We are back in Viet Nam -- have been for 10 days now. I am very happy to be back in HCMC, where I am much more relaxed. It is not that I wasn't happy at home -- I was just itching to get back to Viet Nam and get my daily fix of intensive sensory stimulation.
San Francisco was cold as usual, and our hundred-year-old house is too drafty. The cold goes to my bones. In HCMC, I love the heat. Actually it isn't that hot at this time in HCMC -- 80s every day instead of 90s, and a cooling breeze in the afternoon and evening.
I haven't been in the mood to contribute to the blog lately, though. Although I am happy to be back in Viet Nam, I am unhappy about the slow pace of our real estate development business growth. My three American partners came back to HCMC at the same time, and we have been very busy. But the business is not yet paying off.
Real estate development to me is a form of gambling. But I would prefer not to be gambling. I am sure most developers would say that their skills and good judgments lift their activities beyond gambling. But our American skills seem to have less impact here for us here in Viet Nam, and our judgments have seen mixed results. Actually there haven't been any results. We are back to square-one in appraising potential properties and uses at this time.
Everyday we seem to be dealt a new hand, even if the previous day's hand of cards has not yet been fully played out. Some days the cards bring us what appears to be bright prospects -- the next day the hand of cards mysteriously changes and we lose. Most of what we wager and lose is precious time. It is a good thing we don't have any money to wager, or it might be much worse. Our job at this point is to get other people to wager the money, or the land. And that is where the cards constantly change. Over time, we should hone our skills and knowledge of doing business in Viet Nam, but it is clear that we have a long ways to go to lift ourselves above the common playing table.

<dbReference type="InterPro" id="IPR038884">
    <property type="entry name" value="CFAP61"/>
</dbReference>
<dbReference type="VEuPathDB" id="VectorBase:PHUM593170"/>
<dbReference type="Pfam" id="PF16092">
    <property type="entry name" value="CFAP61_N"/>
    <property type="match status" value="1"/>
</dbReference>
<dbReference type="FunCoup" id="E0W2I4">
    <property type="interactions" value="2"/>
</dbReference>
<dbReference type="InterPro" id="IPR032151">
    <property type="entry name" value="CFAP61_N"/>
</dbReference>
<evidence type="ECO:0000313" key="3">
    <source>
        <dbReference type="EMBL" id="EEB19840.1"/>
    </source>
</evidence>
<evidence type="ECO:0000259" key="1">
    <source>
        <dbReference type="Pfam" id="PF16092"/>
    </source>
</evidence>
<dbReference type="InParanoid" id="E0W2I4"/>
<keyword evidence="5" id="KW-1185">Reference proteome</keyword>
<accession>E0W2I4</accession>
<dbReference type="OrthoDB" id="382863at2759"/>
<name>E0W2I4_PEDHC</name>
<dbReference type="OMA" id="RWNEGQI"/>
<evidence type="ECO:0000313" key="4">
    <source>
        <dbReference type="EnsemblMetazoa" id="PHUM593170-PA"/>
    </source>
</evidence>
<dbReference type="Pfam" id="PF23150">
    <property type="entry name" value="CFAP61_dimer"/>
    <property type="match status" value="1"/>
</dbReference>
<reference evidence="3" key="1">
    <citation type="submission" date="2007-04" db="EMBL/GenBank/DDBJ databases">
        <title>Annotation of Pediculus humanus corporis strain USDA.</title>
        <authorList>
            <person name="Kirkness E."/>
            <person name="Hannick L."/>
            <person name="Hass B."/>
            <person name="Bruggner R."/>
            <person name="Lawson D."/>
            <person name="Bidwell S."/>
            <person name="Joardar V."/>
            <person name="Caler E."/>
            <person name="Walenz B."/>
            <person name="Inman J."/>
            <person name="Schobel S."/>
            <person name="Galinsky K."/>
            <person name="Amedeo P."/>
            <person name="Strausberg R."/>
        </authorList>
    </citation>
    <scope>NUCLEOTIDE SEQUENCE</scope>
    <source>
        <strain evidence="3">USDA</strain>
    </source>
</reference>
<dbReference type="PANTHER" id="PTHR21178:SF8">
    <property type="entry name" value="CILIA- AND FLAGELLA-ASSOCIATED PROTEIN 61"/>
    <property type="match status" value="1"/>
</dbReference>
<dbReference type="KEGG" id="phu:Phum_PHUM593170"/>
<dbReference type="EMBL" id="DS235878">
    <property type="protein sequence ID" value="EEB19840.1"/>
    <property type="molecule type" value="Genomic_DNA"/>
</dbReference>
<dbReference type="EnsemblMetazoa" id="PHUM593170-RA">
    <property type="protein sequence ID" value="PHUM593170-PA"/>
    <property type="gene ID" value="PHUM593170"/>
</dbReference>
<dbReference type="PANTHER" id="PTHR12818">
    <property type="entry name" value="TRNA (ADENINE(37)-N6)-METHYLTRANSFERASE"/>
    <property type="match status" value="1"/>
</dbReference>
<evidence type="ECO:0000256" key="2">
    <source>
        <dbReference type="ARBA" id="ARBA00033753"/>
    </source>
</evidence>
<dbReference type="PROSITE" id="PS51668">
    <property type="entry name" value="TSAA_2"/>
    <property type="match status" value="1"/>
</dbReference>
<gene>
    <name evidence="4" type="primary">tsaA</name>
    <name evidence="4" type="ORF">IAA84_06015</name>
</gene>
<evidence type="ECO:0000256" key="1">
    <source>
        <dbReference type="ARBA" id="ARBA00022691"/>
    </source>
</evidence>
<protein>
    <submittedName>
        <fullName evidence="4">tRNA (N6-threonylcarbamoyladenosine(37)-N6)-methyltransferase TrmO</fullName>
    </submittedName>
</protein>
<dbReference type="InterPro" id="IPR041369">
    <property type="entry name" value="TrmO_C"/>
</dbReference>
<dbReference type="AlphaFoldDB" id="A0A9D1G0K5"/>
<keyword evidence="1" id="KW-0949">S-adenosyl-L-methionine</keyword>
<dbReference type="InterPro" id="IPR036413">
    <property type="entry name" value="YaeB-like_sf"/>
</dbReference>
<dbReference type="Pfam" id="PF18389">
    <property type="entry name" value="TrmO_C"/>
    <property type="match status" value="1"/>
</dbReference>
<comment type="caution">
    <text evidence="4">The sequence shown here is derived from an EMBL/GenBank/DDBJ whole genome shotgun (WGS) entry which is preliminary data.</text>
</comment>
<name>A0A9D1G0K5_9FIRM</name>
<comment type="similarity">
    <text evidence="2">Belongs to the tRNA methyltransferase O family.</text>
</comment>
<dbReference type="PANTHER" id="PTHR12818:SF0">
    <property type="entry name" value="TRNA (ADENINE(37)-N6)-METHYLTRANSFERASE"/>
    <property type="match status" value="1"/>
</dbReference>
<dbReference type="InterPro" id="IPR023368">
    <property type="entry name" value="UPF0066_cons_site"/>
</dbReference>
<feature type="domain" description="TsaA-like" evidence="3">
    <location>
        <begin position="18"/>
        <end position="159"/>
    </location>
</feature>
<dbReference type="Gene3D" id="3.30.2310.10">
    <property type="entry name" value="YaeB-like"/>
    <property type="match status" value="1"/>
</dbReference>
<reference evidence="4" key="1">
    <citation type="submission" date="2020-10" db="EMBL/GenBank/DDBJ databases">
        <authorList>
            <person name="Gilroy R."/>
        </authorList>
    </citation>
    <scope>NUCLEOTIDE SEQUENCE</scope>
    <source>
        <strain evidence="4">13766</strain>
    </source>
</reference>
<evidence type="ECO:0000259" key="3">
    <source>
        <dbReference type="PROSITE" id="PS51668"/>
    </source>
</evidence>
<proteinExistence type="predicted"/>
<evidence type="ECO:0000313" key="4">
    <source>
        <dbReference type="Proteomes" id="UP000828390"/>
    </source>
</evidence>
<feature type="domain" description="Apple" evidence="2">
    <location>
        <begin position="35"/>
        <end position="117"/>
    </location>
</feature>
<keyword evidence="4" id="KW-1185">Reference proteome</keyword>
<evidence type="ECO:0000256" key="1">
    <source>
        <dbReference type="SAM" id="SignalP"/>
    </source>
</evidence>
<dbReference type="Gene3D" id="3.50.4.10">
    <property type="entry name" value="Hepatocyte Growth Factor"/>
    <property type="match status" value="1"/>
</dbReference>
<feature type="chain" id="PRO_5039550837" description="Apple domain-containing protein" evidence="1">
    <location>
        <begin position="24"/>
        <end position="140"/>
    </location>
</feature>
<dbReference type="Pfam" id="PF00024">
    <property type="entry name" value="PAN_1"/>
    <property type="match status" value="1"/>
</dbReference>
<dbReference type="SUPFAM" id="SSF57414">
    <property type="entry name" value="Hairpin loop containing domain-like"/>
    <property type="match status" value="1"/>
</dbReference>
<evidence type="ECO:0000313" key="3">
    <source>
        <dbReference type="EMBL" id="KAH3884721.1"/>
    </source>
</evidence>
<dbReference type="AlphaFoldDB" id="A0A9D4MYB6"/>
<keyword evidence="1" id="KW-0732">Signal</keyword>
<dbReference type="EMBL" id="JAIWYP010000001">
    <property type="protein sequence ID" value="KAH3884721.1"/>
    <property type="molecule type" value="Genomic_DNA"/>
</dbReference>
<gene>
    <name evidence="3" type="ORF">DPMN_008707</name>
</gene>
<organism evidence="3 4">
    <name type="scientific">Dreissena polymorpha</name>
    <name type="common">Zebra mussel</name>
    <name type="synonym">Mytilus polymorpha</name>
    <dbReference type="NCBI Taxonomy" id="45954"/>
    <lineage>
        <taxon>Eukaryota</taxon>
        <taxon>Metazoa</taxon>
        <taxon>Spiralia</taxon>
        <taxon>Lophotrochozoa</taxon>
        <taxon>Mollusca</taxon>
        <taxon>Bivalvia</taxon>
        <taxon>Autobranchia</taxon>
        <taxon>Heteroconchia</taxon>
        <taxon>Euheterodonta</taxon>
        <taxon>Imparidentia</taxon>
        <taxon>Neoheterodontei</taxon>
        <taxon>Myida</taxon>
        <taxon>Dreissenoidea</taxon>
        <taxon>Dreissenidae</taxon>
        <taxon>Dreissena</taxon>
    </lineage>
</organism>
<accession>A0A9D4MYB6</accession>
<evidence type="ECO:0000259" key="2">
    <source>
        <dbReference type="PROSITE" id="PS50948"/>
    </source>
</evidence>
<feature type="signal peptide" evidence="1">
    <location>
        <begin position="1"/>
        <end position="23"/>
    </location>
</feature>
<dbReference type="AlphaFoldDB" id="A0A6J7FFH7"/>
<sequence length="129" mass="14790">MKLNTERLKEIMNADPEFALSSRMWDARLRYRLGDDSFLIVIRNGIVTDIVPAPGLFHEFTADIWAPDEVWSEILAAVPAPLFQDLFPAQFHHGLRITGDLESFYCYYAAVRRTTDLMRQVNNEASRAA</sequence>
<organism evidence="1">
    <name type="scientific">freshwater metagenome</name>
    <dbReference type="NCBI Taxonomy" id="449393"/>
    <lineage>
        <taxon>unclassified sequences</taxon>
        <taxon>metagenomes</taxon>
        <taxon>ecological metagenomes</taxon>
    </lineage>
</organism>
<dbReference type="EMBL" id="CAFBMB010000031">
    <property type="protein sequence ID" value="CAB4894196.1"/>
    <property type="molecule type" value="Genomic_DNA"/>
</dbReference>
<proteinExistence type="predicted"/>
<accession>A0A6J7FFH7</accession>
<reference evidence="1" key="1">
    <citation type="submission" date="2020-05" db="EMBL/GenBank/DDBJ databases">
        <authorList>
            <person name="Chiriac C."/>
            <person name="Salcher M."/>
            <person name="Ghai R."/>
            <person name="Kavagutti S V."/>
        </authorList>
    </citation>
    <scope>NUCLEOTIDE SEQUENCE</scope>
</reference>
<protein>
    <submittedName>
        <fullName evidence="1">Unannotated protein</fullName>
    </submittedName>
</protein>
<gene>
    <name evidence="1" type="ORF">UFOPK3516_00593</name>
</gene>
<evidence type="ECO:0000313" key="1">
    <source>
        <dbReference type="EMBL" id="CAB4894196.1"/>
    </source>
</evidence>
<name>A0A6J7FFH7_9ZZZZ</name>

We do seem to have picked some better playing teammates at this time, though, so we hope we have increased our odds. As soon as good results happen (achieving issuance of an investment license on a project), then I will let you know and try to pass on some of the lessons learned. Of course, the investment license just increases the stakes and risks substantially.
Real gambling is actually our biggest problem is at this time. There have been indications that the Vietnamese national government will eventually issue several gambling licenses to real estate developers aligned with gaming operators and land owners. [No one actually owns land in Viet Nam -- one owns the right to use land]. No one seems to be able to agree on how many licenses will be issued, or when, or where. Our prospective lenders and land owners for resort projects are wanting to chase the big prizes, so we have had to turn resort projects into larger casino projects. This has diverted precious attention from less risky potential projects. But the prizes for the winners are going to be substantial, so we have caught the gambling bug and are thoroughly addicted at this time.
On a more worthwhile note, it is good to see Virtual-Doug back in Hue and blogging daily with fresh insights and beautiful photographs. He is here in Viet Nam for a month or so to visit his ailing friend (a friend indeed to many).